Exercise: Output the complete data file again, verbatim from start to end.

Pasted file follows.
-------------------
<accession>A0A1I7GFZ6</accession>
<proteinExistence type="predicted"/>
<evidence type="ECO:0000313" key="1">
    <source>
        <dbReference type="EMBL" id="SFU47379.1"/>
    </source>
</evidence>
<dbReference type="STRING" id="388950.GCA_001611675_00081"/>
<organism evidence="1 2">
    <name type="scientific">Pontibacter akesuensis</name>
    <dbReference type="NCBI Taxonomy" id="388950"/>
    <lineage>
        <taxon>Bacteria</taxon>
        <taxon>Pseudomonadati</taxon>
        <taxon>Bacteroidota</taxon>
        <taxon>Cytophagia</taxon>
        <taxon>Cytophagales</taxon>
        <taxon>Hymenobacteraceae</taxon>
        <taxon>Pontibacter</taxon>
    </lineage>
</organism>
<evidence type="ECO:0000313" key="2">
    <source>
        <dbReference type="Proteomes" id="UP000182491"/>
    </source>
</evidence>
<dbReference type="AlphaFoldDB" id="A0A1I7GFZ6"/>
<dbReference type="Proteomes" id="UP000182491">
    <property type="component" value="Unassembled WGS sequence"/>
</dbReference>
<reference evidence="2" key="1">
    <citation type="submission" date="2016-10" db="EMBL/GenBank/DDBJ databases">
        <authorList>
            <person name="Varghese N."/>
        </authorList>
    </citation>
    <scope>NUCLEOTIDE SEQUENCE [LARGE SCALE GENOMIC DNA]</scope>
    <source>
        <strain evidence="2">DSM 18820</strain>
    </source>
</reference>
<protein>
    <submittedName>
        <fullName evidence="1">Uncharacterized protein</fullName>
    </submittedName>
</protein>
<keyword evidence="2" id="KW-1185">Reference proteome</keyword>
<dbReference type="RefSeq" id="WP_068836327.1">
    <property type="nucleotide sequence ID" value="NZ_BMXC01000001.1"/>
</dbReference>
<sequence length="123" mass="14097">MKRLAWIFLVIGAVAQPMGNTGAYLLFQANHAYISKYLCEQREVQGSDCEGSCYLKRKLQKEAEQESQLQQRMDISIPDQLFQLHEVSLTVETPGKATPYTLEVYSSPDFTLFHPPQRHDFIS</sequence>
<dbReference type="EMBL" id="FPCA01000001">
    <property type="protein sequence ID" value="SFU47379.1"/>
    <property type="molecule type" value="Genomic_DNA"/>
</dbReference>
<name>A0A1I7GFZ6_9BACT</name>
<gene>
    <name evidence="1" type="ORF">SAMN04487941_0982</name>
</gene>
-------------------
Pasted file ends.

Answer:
<accession>A0A1I7GFZ6</accession>
<proteinExistence type="predicted"/>
<evidence type="ECO:0000313" key="1">
    <source>
        <dbReference type="EMBL" id="SFU47379.1"/>
    </source>
</evidence>
<dbReference type="STRING" id="388950.GCA_001611675_00081"/>
<organism evidence="1 2">
    <name type="scientific">Pontibacter akesuensis</name>
    <dbReference type="NCBI Taxonomy" id="388950"/>
    <lineage>
        <taxon>Bacteria</taxon>
        <taxon>Pseudomonadati</taxon>
        <taxon>Bacteroidota</taxon>
        <taxon>Cytophagia</taxon>
        <taxon>Cytophagales</taxon>
        <taxon>Hymenobacteraceae</taxon>
        <taxon>Pontibacter</taxon>
    </lineage>
</organism>
<evidence type="ECO:0000313" key="2">
    <source>
        <dbReference type="Proteomes" id="UP000182491"/>
    </source>
</evidence>
<dbReference type="AlphaFoldDB" id="A0A1I7GFZ6"/>
<dbReference type="Proteomes" id="UP000182491">
    <property type="component" value="Unassembled WGS sequence"/>
</dbReference>
<reference evidence="2" key="1">
    <citation type="submission" date="2016-10" db="EMBL/GenBank/DDBJ databases">
        <authorList>
            <person name="Varghese N."/>
        </authorList>
    </citation>
    <scope>NUCLEOTIDE SEQUENCE [LARGE SCALE GENOMIC DNA]</scope>
    <source>
        <strain evidence="2">DSM 18820</strain>
    </source>
</reference>
<protein>
    <submittedName>
        <fullName evidence="1">Uncharacterized protein</fullName>
    </submittedName>
</protein>
<keyword evidence="2" id="KW-1185">Reference proteome</keyword>
<dbReference type="RefSeq" id="WP_068836327.1">
    <property type="nucleotide sequence ID" value="NZ_BMXC01000001.1"/>
</dbReference>
<sequence length="123" mass="14097">MKRLAWIFLVIGAVAQPMGNTGAYLLFQANHAYISKYLCEQREVQGSDCEGSCYLKRKLQKEAEQESQLQQRMDISIPDQLFQLHEVSLTVETPGKATPYTLEVYSSPDFTLFHPPQRHDFIS</sequence>
<dbReference type="EMBL" id="FPCA01000001">
    <property type="protein sequence ID" value="SFU47379.1"/>
    <property type="molecule type" value="Genomic_DNA"/>
</dbReference>
<name>A0A1I7GFZ6_9BACT</name>
<gene>
    <name evidence="1" type="ORF">SAMN04487941_0982</name>
</gene>